By Alexandra Burlacu | Jan 31, 2014 09:11 AM EST
Lenovo's fresh acquisition of Motorola will reportedly not change the latter's plans for 2015 devices.
Motorola has undergone some major management changes in the past two years, and it's still continuing its journey. Back in 2012, Google acquired Motorola and proudly touted it as "a Google owned company." Motorola has released a few handsets under its new parent company's wing, but Google has eventually decided to sell Motorola.
The new owner is Lenovo, as it has made a deal with Google to acquire Motorola for $2.91 billion (Google paid $12.5 billion for the company in 2012). Lenovo has a very good track record when it comes to acquisitions. For instance, the company purchased its ThinkPad lineup from IBM and has turned into a really successful range, which helped it become one of the world's largest PC makers. If it manages to do the same with Motorola devices, it may soon grab the third spot on the smartphone market, behind Apple and Samsung.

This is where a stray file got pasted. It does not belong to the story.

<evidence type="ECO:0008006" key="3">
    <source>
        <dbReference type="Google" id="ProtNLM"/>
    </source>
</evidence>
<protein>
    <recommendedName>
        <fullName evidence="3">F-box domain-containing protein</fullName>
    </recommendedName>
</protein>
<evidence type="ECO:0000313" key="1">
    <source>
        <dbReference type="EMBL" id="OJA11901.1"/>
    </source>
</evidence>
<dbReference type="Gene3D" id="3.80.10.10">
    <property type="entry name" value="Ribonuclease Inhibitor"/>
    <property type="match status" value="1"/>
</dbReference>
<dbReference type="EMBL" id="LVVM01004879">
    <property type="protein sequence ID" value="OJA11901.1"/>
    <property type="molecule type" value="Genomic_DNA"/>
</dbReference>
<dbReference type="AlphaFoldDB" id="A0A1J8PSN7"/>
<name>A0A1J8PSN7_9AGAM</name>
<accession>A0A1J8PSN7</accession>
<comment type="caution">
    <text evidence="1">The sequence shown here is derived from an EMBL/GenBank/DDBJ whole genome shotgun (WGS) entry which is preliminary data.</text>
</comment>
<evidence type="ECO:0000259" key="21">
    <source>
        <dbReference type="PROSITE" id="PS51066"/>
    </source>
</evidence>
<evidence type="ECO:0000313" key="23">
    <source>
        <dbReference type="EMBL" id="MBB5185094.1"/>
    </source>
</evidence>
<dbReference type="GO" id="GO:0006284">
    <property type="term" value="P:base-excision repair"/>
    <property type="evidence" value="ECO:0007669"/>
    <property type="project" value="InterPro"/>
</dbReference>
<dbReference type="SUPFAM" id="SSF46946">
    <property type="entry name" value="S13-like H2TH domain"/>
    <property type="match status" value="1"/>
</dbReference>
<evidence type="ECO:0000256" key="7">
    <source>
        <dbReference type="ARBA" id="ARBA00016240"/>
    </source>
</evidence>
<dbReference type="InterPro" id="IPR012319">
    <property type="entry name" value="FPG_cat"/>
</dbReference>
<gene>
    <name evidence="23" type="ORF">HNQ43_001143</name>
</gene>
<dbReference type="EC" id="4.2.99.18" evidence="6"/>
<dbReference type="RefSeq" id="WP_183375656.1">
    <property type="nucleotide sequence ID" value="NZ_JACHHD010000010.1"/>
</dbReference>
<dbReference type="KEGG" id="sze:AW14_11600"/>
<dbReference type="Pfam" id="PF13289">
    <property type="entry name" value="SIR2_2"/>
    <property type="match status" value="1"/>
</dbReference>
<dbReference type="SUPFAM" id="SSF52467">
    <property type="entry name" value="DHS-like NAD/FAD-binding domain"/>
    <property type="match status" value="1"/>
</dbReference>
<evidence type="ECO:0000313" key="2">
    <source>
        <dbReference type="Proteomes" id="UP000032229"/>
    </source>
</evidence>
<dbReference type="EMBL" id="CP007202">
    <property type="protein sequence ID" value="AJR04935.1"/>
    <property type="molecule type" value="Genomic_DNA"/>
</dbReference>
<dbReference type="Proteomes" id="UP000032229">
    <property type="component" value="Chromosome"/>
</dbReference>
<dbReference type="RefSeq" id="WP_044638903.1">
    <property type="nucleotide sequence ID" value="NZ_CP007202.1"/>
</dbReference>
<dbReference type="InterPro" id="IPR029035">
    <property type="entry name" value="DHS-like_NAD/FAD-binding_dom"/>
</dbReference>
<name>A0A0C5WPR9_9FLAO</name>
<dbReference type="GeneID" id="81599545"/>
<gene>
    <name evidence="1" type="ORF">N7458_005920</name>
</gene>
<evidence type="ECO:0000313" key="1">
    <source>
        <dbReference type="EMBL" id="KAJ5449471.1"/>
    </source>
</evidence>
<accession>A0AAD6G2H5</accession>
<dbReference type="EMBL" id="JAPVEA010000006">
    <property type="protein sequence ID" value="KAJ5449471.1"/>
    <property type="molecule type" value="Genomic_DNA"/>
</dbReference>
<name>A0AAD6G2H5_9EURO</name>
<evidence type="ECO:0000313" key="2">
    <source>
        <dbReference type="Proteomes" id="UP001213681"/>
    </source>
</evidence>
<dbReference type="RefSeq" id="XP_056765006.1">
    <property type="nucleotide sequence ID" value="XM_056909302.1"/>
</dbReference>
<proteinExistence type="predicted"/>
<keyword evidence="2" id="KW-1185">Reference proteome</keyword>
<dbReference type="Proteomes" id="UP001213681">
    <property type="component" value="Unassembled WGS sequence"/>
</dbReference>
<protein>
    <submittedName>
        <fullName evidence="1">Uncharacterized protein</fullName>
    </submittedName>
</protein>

Motorola has reportedly designed its 2015 lineup already, and Lenovo will launch it as it is. The news comes from a new GforGames report, which cites China's famous Weibo as the original source. According to the report, Lenovo may change only the location where the customization takes place, likely moving it to one of its China-based factories, alongside Motorola's Forth Worth plant.
Motorola's lineup of devices for 2015 is expected to include a Moto X sequel, potentially a Moto G successor, a 6-inch phablet, and a smartwatch.
Lenovo has been looking to enter the U.S. smartphone market for quite some time, and its new acquisition of Motorola will allow it to expand its business into both the U.S. and the European smartphone markets.
In other words, Lenovo's acquisition of Motorola may not change much in terms of Motorola's device plans, at least not at first. While this is not officially confirmed at this point, the source has a great track record. As GforGames points out, the same source has provided very good intel on both the Moto X and the Moto G before the smartphones made their official debut. It's still advisable to take this report with a grain of salt, but it does add to its credibility.
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